Browsing the archives for the learning tag.
Subscribe via RSS or e-mail      


10 Ways to Increase Happiness: The CliffsNotes Version

Techniques

laughter

There’s an excellent (if overenthusiastically titled) article on Inc.com called “10 Surprisingly Counterintuitive Ways to Be Incredibly Happy.” It lists 10 research-based insights into cultivating long-term happiness.

Here’s a summary of the approaches they recommend, which can also serve as a refresher to re-read once or twice over the next couple of days to a week after you read the original article (assuming you decide to read the original article), if you’d like a way to help ensure the ideas to stick.

  1. Allow feelings of happiness and disappointment to mix
  2. Keep happy friends close (or move near happy friends, or find happy friends nearby)
  3. Learn something new, even if it’s stressful
  4. Consider counseling, which the article describes as producing as much happiness as 32 times the money it costs
  5. Don’t be overeager to seize happiness
  6. Say “no” to almost everything and use “don’t” to stop yourself from unwanted behaviors*
  7. Be comfortable and realistic in recognizing your strengths and weaknesses
  8. Plan for the worst, both to create peace in the moment from knowing you’ve taken dangers into account and to be able to handle trouble more easily and effectively
  9. Give up things you love for short periods in order to appreciate and enjoy them more
  10. Picture realistic accomplishments instead of fantasizing**

*Item #6 strikes me as two separate points: the first is about not overcommitting yourself, which is huge and one of my own personal biggest stumbling blocks; the second is about how to talk to yourself about not doing something, e.g., not saying “I should work out” or “I have to work out” or “I can’t miss my workout,” but rather “I don’t miss workouts.”

**Item #10, for my money, was the least clearly presented, although in general I think the article is great. On this one, the key thing seems to be not giving up on visualizing wonderful things happening, but rather visualizing specific things it’s in your power to accomplish in the way that they might actually happen. For instance, fantasizing about becoming a basketball star may tend to sap your energy and undermine your success; picturing yourself making multiple baskets at an upcoming game and then practicing hard to make that more likely may well do the opposite.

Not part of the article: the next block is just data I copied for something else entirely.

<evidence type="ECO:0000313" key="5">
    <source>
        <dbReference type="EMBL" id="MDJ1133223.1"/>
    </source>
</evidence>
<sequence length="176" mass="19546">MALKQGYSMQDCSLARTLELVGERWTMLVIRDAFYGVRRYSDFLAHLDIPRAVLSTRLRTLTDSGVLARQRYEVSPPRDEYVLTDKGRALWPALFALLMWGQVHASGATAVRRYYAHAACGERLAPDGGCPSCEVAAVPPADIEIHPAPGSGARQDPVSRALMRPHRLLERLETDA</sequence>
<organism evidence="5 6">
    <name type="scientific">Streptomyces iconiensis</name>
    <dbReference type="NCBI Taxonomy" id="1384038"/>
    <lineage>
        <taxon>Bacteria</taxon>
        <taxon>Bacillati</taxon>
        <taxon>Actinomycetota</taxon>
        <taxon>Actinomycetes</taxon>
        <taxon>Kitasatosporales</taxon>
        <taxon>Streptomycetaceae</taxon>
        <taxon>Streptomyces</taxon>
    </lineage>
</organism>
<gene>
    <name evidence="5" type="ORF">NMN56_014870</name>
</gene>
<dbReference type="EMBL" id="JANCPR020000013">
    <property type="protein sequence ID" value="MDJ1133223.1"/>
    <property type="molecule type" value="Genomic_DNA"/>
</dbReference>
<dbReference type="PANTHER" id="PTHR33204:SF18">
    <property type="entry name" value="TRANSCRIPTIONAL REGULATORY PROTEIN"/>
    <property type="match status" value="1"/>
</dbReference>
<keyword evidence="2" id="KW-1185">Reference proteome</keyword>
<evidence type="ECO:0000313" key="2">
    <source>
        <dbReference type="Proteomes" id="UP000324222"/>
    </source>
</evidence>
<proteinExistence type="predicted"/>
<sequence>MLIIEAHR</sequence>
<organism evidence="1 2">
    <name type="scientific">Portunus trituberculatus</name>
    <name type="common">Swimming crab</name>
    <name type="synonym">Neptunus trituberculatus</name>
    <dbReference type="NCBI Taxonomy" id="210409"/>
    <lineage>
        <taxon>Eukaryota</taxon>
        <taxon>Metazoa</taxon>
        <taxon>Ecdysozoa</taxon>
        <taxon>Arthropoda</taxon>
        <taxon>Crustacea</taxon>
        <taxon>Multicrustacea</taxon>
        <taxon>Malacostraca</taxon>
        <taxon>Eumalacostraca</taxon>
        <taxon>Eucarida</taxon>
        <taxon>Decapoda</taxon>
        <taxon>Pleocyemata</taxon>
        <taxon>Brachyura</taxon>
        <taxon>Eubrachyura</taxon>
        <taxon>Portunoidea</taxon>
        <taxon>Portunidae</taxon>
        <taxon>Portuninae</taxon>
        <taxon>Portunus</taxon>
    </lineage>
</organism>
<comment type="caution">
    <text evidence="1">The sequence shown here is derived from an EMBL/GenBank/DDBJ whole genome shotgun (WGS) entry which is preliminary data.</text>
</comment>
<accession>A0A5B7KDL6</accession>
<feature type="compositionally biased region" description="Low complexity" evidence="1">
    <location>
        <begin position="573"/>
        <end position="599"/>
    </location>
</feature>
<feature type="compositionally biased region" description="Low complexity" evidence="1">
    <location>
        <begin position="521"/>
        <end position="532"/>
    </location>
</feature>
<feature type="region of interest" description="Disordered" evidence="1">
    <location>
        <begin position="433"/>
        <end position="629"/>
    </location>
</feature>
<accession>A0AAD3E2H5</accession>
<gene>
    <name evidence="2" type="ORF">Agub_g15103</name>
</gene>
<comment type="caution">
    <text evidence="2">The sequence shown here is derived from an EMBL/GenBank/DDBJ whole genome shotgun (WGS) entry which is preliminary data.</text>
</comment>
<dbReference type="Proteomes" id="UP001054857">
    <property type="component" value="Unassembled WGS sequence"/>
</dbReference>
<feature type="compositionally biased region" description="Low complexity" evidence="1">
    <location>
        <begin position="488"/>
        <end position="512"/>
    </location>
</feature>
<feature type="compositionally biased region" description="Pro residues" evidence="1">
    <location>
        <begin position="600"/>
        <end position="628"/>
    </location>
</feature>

Photo by Shindz

No Comments

Aikido Interviews, #3: Like Learning How to Play Music

Interviews

This post is the third in a series begun back in October interviewing 3rd degree black belt Aikido practitioner Dwight Sora of Chicago Aikido club. While I’m interested in martial arts for their own sake, Aikido strikes me as having some unusual philosophical lessons about acceptance, change, and growth.

Previous posts in this series are Aikido Interviews, #1: Trying to Discover Truths and Aikido Interviews, #2: “Lift Your Head and Say ‘Isn’t Today a Great Day?’”

The discussion in this post follows up on an idea Dwight brought up in the previous interview of becoming calm and not focusing on an attacker or problem.

Dwight Sora

Luc: If we’re engaging with an opponent (and I really mean this both in the literal and figurative senses), but we’re not letting the opponent take our focus, how do we strike a balance between being aware on the one hand and not getting sucked in on the other?

Dwight: First off, this is a question for which I still do not have a definitive answer. While prepping for my three degree black belt test recently, I was acutely aware that during Aikido randori (which takes the form of defending against multiple attackers) the very act of extending one’s attention to more than one attacker felt simply exhausting. Even though the situation was extremely safe and very controlled (for form’s sake, attackers during Aikido randori should be taking smooth ukemi or “receiving the technique,” not allowing the situation to turn into a knock-down dragged-out fight), I could feel my heart start to race, my fight-or-flight mechanism kicking into gear, etc. In particular, there were moments where I was aware that my back was turned to an oncoming attacker as a result of throwing aside another, and though this moment was brief, I could feel a spike in my stress level.